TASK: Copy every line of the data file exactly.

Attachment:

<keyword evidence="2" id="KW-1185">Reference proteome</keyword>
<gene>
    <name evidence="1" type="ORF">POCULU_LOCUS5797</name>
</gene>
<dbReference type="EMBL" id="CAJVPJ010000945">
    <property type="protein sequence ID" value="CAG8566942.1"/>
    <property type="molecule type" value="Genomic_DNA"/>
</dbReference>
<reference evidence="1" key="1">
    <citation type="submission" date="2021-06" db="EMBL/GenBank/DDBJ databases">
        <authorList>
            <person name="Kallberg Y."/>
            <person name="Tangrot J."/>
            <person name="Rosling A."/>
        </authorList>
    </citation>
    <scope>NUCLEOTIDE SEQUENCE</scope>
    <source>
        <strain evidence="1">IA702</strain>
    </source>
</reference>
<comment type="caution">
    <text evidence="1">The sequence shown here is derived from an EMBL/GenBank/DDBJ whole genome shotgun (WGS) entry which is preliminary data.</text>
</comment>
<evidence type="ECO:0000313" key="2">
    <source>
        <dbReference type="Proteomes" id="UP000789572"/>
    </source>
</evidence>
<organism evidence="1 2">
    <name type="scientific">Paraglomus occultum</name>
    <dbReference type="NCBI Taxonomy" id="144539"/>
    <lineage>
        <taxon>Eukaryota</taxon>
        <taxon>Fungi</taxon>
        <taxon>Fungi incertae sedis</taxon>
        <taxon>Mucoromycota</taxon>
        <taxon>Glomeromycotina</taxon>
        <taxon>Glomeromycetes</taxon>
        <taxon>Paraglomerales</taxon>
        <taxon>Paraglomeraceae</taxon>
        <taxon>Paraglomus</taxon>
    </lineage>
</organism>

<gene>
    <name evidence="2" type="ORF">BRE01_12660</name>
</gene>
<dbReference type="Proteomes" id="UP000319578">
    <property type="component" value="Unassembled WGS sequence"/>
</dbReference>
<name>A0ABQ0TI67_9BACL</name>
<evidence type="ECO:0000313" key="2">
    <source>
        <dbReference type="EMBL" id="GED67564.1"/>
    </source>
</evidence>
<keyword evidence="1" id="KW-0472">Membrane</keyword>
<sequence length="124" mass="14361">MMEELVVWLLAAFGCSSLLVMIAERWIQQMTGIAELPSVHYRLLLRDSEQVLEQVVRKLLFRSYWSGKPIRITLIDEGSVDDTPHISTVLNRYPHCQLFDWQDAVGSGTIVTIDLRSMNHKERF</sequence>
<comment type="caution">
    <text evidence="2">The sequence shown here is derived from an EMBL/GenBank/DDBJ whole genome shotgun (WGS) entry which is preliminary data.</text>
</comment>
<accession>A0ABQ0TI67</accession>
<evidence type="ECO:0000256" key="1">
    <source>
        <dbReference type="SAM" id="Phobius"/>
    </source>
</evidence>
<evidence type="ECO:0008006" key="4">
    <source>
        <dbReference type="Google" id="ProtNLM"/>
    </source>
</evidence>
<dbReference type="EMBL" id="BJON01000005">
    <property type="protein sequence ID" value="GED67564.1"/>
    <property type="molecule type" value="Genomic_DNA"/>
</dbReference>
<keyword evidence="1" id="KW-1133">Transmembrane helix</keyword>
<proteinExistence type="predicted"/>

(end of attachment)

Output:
<keyword evidence="2" id="KW-1185">Reference proteome</keyword>
<gene>
    <name evidence="1" type="ORF">POCULU_LOCUS5797</name>
</gene>
<dbReference type="EMBL" id="CAJVPJ010000945">
    <property type="protein sequence ID" value="CAG8566942.1"/>
    <property type="molecule type" value="Genomic_DNA"/>
</dbReference>
<reference evidence="1" key="1">
    <citation type="submission" date="2021-06" db="EMBL/GenBank/DDBJ databases">
        <authorList>
            <person name="Kallberg Y."/>
            <person name="Tangrot J."/>
            <person name="Rosling A."/>
        </authorList>
    </citation>
    <scope>NUCLEOTIDE SEQUENCE</scope>
    <source>
        <strain evidence="1">IA702</strain>
    </source>
</reference>
<comment type="caution">
    <text evidence="1">The sequence shown here is derived from an EMBL/GenBank/DDBJ whole genome shotgun (WGS) entry which is preliminary data.</text>
</comment>
<evidence type="ECO:0000313" key="2">
    <source>
        <dbReference type="Proteomes" id="UP000789572"/>
    </source>
</evidence>
<organism evidence="1 2">
    <name type="scientific">Paraglomus occultum</name>
    <dbReference type="NCBI Taxonomy" id="144539"/>
    <lineage>
        <taxon>Eukaryota</taxon>
        <taxon>Fungi</taxon>
        <taxon>Fungi incertae sedis</taxon>
        <taxon>Mucoromycota</taxon>
        <taxon>Glomeromycotina</taxon>
        <taxon>Glomeromycetes</taxon>
        <taxon>Paraglomerales</taxon>
        <taxon>Paraglomeraceae</taxon>
        <taxon>Paraglomus</taxon>
    </lineage>
</organism>

<gene>
    <name evidence="2" type="ORF">BRE01_12660</name>
</gene>
<dbReference type="Proteomes" id="UP000319578">
    <property type="component" value="Unassembled WGS sequence"/>
</dbReference>
<name>A0ABQ0TI67_9BACL</name>
<evidence type="ECO:0000313" key="2">
    <source>
        <dbReference type="EMBL" id="GED67564.1"/>
    </source>
</evidence>
<keyword evidence="1" id="KW-0472">Membrane</keyword>
<sequence length="124" mass="14361">MMEELVVWLLAAFGCSSLLVMIAERWIQQMTGIAELPSVHYRLLLRDSEQVLEQVVRKLLFRSYWSGKPIRITLIDEGSVDDTPHISTVLNRYPHCQLFDWQDAVGSGTIVTIDLRSMNHKERF</sequence>
<comment type="caution">
    <text evidence="2">The sequence shown here is derived from an EMBL/GenBank/DDBJ whole genome shotgun (WGS) entry which is preliminary data.</text>
</comment>
<accession>A0ABQ0TI67</accession>
<evidence type="ECO:0000256" key="1">
    <source>
        <dbReference type="SAM" id="Phobius"/>
    </source>
</evidence>
<evidence type="ECO:0008006" key="4">
    <source>
        <dbReference type="Google" id="ProtNLM"/>
    </source>
</evidence>
<dbReference type="EMBL" id="BJON01000005">
    <property type="protein sequence ID" value="GED67564.1"/>
    <property type="molecule type" value="Genomic_DNA"/>
</dbReference>
<keyword evidence="1" id="KW-1133">Transmembrane helix</keyword>
<proteinExistence type="predicted"/>